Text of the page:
Arsenal can still thrive without Giroud, says Wenger

Arsenal's French striker Olivier Giroud celebrates scoring the equalising 2-2 goal during the English Premier League football match between Everton and Arsenal at Goodison Park in Liverpool, on August 23, 2014 (AFP Photo/Lindsey Parnaby)

London (AFP) - Arsene Wenger insists Arsenal can still challenge for the Premier League title even if they fail to sign a stand-in for injured France striker Olivier Giroud.

Giroud has been ruled out until the New Year with a broken tibia suffered in the final moments of last weekend's 2-2 draw at Everton.

The injury deprives Wenger of his first-choice forward in a position where his squad is short of experienced cover, with youngster Yaya Sanogo and Chile international Alexis Sanchez, who often plays on the flanks, the main alternatives.

Gunners manager Wenger admits he will be monitoring the transfer market until the window closes on Monday and is willing to spend if the right player becomes available.

But the Frenchman, responding to the widely-held belief that Arsenal will fade from contention unless they strengthen up front, claims he is not in a position where he must buy.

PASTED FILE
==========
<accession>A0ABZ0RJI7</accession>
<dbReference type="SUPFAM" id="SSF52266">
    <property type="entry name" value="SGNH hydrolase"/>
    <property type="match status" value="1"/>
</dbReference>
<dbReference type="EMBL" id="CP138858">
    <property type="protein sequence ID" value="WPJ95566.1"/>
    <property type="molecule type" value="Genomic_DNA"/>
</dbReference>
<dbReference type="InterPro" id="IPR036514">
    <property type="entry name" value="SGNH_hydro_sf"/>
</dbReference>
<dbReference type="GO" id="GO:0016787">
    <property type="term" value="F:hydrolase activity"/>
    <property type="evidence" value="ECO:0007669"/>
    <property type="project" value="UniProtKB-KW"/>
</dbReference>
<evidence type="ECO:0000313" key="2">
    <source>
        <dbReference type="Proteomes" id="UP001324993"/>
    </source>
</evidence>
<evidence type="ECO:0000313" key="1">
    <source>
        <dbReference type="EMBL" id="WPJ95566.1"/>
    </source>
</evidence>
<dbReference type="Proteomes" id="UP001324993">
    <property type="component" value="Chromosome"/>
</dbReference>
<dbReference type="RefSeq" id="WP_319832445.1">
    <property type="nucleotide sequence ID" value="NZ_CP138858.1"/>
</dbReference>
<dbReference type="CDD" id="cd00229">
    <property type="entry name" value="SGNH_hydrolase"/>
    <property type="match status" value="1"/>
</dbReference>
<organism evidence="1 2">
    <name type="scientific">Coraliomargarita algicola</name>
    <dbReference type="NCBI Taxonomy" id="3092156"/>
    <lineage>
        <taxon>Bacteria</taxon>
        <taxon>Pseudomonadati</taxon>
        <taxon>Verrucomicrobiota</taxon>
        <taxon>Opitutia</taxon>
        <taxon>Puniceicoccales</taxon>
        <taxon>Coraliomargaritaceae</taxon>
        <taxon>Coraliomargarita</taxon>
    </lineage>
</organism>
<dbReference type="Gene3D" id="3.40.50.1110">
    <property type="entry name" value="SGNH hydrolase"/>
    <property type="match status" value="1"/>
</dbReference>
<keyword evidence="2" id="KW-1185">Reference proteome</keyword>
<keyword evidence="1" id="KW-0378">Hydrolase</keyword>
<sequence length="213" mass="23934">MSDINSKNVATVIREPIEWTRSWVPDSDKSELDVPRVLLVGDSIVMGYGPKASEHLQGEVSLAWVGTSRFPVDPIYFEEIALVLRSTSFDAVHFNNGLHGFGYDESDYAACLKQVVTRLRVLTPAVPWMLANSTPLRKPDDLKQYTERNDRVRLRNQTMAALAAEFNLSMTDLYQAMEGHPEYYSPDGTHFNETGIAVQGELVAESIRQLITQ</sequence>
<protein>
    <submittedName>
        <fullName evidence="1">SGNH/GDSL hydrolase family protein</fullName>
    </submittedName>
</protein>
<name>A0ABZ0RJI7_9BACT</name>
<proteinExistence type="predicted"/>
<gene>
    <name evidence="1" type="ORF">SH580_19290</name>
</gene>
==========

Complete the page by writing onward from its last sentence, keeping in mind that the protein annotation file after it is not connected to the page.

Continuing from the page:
"Of course we can be successful. Why not? The success of the season does not depend on one player that you buy or not," Wenger said on Friday.

"If I give you the number of strikers we have at the moment, it's absolutely unbelievable. We have Yaya Sanogo, Alexis Sanchez, Theo Walcott and Lukas Podolski.

"Giroud will be back during the season and Joel Campbell can play centre-forward as well.

"We've shown in the last two seasons that when we think money has to be spent, we do it. But we want to do it in the right way.

"I will be on alert until the last minute of the transfer deadline."

Wenger believes if any suitable targets become available, his experience of doing business on deadline day should prove helpful.

He landed the shock signing of Germany midfielder Mesut Ozil in a club record £42 million ($69 million) move from Real Madrid 12 months ago and, two years prior to that, Spanish midfielder Mikel Arteta was among three players signed in a last-gasp flurry of deals.

"It's harder to buy top, top players because many clubs are on the market and everybody knows each other," Wenger said.

"The last few days are poker games. There are a lot of lies there and everyone is interested in the same player, even if you're the only one who wants the player.

"Of course (having experience of operating late in the window helps). You can call it bluff when it's bluff."